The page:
Finding Out

We learn more by looking for the answer to a question and not finding it than we do from learning the answer itself.

Lloyd Alexander

“Guided Inquiry:
Students make choices in the inquiry.
Student’s choices lead to deeper understanding guided by
some structure given by the leader.
Structured inquiry:
Students make choices in the inquiry which
are dependent upon guidelines and structure given by the
leader. Amount of structure may vary depending on the
outcome desired and assessments”.,+Inquiry+in+the+PYP+-+Babin+%26+Rhoads.pdf

Finding Out:

This is where we support our students to wonder, inquire, question, research, hypothesize, make connections, activate prior knowledge….

(and at the same time, develop their capacity to ‘think about their thinking’)

  • Gather information from a range of sources

  • Emphasis on encouraging students to gather data first hand

  • Engage with experts, surveys, interviews, observations, experiments, excursions

  • Continue to ask questions
  • Learn skills of investigation

(Kath Murdoch)

Task: Spend 2-3 minutes looking at one of the sites below (the links will remain in this blog so you can return to them later) Explore your chosen site for ideas that start you thinking about inquiry learning (structured, guided or otherwise….),+Inquiry+in+the+PYP+-+Babin+%26+Rhoads.pdf

Effective inquiry teachers focus on learning processes (and dispositions) as well as content.  Feedback is about learning behaviours and skills as well as understanding. Known as ‘split screen thinking’ (Guy Claxton), teacher’s maintain a dual focus on the content of the lesson and the learning dispositions…. (more about this later)

Transdisciplinary Skills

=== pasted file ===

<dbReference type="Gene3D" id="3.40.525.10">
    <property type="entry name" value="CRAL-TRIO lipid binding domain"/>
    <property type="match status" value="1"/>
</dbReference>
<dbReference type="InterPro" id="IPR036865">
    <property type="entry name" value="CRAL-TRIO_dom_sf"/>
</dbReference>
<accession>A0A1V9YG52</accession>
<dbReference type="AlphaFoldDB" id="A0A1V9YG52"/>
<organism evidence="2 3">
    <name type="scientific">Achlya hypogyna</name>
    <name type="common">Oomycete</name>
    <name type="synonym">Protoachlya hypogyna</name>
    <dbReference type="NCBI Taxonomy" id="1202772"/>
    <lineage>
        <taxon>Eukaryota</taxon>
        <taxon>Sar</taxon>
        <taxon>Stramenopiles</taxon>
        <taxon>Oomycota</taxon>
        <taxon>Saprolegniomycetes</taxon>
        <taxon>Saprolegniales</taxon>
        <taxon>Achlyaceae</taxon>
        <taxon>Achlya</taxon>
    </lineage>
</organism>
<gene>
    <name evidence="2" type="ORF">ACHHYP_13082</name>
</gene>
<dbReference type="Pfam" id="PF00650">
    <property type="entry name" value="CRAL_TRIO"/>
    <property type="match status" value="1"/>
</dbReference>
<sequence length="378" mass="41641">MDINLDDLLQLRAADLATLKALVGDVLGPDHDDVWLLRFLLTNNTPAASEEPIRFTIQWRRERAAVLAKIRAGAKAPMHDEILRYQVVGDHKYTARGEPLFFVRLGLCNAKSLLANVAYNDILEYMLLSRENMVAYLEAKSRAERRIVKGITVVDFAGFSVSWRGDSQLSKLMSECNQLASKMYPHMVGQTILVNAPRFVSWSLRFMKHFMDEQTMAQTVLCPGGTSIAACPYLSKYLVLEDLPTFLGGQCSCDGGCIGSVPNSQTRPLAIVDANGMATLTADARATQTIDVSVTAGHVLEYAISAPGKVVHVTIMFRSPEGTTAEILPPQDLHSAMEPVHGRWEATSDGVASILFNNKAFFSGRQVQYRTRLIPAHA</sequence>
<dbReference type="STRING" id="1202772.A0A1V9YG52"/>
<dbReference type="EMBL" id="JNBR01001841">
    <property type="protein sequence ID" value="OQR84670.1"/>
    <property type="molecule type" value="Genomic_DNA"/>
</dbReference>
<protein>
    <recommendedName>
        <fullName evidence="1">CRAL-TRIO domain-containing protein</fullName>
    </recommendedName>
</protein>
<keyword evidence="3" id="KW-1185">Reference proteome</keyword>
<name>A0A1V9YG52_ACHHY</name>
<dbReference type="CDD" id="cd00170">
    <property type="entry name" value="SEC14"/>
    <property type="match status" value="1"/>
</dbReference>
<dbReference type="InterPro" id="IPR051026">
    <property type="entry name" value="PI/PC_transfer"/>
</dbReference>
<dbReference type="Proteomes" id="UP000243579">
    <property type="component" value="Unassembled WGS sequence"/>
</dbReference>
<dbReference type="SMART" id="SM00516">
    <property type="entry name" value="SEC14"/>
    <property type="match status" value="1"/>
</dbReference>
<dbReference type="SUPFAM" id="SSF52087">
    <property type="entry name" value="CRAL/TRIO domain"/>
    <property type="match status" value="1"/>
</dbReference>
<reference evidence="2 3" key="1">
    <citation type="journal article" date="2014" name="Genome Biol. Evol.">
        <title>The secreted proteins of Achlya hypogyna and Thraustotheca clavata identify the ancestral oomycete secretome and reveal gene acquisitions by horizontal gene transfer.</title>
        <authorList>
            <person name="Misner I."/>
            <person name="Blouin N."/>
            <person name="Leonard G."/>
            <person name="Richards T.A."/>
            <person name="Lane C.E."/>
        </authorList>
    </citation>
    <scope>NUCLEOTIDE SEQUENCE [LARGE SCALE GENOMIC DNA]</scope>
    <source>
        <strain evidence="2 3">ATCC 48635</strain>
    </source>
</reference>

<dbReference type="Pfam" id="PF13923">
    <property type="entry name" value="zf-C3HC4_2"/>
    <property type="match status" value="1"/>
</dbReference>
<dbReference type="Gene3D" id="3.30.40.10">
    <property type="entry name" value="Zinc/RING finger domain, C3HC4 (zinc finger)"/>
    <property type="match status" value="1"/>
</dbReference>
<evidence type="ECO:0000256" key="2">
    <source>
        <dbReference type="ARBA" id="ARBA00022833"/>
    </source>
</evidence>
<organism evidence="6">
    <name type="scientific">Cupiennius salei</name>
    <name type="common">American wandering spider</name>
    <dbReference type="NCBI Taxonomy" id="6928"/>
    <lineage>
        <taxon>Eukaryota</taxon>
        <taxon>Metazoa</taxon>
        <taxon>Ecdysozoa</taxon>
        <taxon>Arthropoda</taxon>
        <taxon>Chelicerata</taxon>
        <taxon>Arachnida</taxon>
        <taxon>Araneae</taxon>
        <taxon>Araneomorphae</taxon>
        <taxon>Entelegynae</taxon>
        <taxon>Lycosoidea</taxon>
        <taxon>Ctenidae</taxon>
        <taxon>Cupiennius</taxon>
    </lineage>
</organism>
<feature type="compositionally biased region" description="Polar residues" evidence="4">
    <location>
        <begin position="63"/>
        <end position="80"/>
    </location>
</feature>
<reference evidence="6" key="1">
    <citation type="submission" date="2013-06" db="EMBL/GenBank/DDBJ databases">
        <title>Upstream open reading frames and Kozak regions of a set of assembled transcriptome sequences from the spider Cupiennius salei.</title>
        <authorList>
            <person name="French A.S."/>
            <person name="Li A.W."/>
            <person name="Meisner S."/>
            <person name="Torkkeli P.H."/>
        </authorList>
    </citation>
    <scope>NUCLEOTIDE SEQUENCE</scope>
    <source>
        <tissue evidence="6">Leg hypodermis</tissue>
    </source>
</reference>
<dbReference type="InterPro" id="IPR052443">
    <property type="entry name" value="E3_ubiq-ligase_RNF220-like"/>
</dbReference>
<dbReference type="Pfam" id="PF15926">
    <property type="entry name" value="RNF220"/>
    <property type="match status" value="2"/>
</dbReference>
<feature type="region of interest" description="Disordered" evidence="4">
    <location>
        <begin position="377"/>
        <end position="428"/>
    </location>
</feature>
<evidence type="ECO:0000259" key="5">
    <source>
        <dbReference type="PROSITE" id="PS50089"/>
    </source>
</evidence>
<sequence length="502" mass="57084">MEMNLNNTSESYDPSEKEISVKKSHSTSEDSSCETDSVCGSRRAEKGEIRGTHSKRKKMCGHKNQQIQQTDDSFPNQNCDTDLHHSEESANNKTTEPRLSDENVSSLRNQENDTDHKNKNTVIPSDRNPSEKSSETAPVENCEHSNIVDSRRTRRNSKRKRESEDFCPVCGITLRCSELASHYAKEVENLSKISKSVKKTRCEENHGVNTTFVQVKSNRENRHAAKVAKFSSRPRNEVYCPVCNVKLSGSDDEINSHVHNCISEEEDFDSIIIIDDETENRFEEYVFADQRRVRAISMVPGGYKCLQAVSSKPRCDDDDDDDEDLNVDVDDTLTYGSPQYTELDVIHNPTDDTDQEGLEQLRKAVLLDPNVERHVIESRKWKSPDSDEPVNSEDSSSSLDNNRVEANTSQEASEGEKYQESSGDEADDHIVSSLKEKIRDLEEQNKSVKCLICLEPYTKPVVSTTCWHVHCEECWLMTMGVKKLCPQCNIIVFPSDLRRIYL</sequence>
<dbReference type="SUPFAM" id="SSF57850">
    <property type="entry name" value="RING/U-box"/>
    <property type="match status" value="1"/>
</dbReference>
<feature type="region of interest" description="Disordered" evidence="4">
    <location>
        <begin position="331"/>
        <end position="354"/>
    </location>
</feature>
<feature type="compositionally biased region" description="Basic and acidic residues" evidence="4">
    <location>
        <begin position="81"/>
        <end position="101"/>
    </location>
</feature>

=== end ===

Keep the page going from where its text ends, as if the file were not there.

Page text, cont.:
Transdisciplinary Skills can be taught by planning ‘learning intentions’ posed as questions:

  • How can we record our observations accurately?

  • What roles can help a team function smoothly?

  • How can we show someone we are really listening?

  • What strategies help us manage our time more effectively?

  • What helps me stay more focused on a task?

  • How can we edit our own writing more effectively?

  • How can we determine the most relevant parts of a text?

  • How can props be used to improve a presentation?

  • How can we use creative thinking to help us problem solve?

  • How can we give each other useful feedback when working in a team?


The examples … [above] still express a learning intention – but they invite the learner to investigate and construct their own ideas in response.

The tension between what we hope students will come to learn and our openness to the unexpected and unplanned is what makes inquiry teaching so intriguing and satisfying.       

August 4, 2013, Kath Murdoch   


Visible Thinking

“When thinking is visible in classrooms, students are in a position to be more metacognitive, to think about their thinking. When thinking is visible, it becomes clear that school is not about memorizing content but exploring ideas. Teachers benefit when they can see students’ thinking because misconceptions, prior knowledge, reasoning ability, and degrees of understanding are more likely to be uncovered. Teachers can then address these challenges and extend students’ thinking by starting from where they are.”



 Thinking routines

“By planning for and reflecting on thinking processes within an inquiry we add a powerful layer to the journey one that ensures we help students not only come to understand more their world but also about themselves as thinkers and learners”

Inquiry learning journeys through the thinking processes.© Kath Murdoch


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